Major strawberry grower Perrys Berrys calls it quits amid labour shortage

Francie Perry, a stalwart of New Zealand horticulture and an outspoken critic of the Government’s inflexible Covid-19 border policy for foreign workers, is throwing in the towel after 40 years of strawberry growing.

Perrys Berrys is among the largest berry growers in the country and appears to be the first major operator to fall victim to a harvest season hampered by a shortage of thousands of workers.

Contacted by The Herald, Perry, aged 71, declined to comment. In recent months she has told both customers and suppliers that Perrys Berrys, the strawberry growing company she founded and owns jointly with daughter Katie Perich, will not plant another crop.

Both Perry’s daughter and son-in-law, Grant Perich, have been involved in the Wiri, South Auckland-based operation for 20 years. Industry insiders say the family is considering some continued business assisting other horticulturists, to make use of assets like worker accommodation.

Mike Chapman, chief executive of Horticulture New Zealand, described Perry’s decision as “a big loss” and said he expects others will follow.

“Horticulture is in the midst of a very tough season and the big difficulty is labour,” he said. “The price of labour is very high and there isn’t enough. It’s very hard on growers. They’ll grit their teeth, some will go, some will survive, but another season like this is too hard to contemplate, more and more will go.”

Mick Ahern, executive manager of Strawberry Growers NZ, said labour shortages are hugely stressful for growers: “if you can’t get the labour force, production suffers, there’s high sales pressure, you can’t get round your plants like you need to every day. For three months [the harvest period] it’s a greasy pole of torture. These growers are in it with their families, in the thick of it, by the time they get to Christmas they’re knackered.”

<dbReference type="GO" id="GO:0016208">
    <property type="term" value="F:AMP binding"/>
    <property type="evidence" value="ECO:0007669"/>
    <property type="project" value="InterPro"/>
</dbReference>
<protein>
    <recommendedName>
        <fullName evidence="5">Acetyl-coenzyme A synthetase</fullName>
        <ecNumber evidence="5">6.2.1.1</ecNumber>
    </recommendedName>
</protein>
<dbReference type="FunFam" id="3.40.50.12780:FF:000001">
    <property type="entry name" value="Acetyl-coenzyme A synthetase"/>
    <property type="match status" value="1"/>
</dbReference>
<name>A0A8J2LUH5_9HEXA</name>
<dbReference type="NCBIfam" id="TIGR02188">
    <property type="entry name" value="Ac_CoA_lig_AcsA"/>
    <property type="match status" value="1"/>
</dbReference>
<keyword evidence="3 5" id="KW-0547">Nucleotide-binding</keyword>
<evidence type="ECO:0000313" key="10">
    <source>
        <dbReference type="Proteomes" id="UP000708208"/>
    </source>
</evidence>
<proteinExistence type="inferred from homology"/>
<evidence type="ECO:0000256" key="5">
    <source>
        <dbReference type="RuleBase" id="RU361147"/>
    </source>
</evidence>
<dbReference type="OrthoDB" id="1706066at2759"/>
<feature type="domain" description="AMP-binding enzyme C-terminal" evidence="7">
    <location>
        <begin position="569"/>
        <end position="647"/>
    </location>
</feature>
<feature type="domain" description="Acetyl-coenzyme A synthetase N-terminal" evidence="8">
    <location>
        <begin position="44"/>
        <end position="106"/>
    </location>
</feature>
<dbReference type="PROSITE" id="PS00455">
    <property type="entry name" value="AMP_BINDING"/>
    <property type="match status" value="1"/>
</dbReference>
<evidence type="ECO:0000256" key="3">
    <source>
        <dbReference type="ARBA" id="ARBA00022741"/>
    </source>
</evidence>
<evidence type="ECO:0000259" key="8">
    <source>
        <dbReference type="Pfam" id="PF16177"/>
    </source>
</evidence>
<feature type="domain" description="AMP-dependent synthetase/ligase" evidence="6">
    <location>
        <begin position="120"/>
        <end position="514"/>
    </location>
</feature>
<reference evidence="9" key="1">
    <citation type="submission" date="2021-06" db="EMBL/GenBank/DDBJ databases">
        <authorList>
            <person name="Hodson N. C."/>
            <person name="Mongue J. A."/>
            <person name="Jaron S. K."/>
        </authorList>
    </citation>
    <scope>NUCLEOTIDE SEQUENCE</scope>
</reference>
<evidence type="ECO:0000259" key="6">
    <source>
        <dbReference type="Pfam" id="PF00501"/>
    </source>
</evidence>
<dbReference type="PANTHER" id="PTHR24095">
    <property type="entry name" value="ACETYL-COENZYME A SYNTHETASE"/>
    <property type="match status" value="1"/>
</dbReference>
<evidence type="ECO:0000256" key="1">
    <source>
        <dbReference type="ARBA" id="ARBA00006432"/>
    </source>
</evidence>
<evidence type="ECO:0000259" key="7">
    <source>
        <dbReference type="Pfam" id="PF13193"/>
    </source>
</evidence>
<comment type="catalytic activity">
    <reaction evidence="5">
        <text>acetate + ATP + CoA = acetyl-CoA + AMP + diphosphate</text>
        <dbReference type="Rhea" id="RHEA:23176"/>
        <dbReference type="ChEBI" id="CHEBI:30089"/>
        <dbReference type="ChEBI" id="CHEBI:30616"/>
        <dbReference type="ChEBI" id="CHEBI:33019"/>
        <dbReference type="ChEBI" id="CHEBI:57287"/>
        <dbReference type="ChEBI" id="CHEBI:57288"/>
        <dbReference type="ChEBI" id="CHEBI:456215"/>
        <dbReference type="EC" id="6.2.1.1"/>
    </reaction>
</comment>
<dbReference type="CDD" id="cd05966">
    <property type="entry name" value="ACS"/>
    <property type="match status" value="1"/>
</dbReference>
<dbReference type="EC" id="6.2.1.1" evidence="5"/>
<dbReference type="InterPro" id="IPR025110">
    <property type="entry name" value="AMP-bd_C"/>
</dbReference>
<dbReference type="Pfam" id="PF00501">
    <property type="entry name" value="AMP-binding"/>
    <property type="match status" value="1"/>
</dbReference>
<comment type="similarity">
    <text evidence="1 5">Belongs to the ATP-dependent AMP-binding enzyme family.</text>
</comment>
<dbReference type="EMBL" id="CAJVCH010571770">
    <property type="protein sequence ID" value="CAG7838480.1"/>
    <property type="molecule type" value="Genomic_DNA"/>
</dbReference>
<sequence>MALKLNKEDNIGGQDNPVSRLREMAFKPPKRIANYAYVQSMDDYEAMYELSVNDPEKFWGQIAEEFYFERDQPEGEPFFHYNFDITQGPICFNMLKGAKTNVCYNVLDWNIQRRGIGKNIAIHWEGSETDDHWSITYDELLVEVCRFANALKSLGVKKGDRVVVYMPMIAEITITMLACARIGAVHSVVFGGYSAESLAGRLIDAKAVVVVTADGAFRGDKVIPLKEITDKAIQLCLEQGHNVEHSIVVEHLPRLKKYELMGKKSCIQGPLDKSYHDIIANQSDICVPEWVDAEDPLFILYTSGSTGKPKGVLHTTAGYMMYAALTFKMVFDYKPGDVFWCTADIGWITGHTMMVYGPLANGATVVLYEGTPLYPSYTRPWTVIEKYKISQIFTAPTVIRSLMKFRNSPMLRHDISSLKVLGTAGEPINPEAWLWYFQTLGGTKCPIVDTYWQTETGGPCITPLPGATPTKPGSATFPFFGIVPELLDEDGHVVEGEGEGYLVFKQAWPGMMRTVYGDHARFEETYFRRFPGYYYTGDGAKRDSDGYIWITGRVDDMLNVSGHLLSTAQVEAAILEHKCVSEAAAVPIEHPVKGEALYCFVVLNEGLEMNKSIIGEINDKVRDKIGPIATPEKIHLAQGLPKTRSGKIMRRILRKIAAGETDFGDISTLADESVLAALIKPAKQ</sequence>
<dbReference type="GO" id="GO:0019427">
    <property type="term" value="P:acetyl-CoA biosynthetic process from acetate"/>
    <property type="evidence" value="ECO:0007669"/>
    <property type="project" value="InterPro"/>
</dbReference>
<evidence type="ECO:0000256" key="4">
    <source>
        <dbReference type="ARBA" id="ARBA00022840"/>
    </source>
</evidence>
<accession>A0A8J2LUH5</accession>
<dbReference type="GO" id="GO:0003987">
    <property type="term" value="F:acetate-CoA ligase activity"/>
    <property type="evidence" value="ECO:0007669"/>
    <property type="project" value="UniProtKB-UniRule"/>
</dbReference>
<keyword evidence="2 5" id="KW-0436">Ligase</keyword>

Ahern said he believes some growers left “an uncomfortable amount of fruit unpicked” last year.

Other difficulties included low prices for strawberries. “Constrained air freight capacity limited exports and both the absence of tourists and a weaker hospitality sector hurt the domestic market. Retail sales outlets had a field day,” Ahern said.

He warned that it’s too early to predict whether New Zealand will suffer a strawberry shortage in the coming season.


New Zealand horticulture typically relies heavily on foreign workers for field and orchard work, a core of whom arrive under the Recognised Seasonal Employer (RSE) scheme from Pacific Island countries.

Through last year’s berry harvest – September to December – Perry vocally pressed the Government to urgently allow new RSE workers into the country to help bring off crops. Before Covid hit, Immigration NZ anticipated a total of 14,500 RSE workers this season; it said that last September, when harvesting began, that fewer than half that number were in the country – some 7000 such workers, stranded from the previous season.

Ministers, however, asked businesses like Perrys to hire New Zealanders to meet their labour needs. Then, on November 27, just as berry farms hit their peak picking season in the run-up to Christmas, Immigration Minister Kris Faafoi announced a border exception would be made for up to 2000 RSE workers to arrive, starting in January 2021.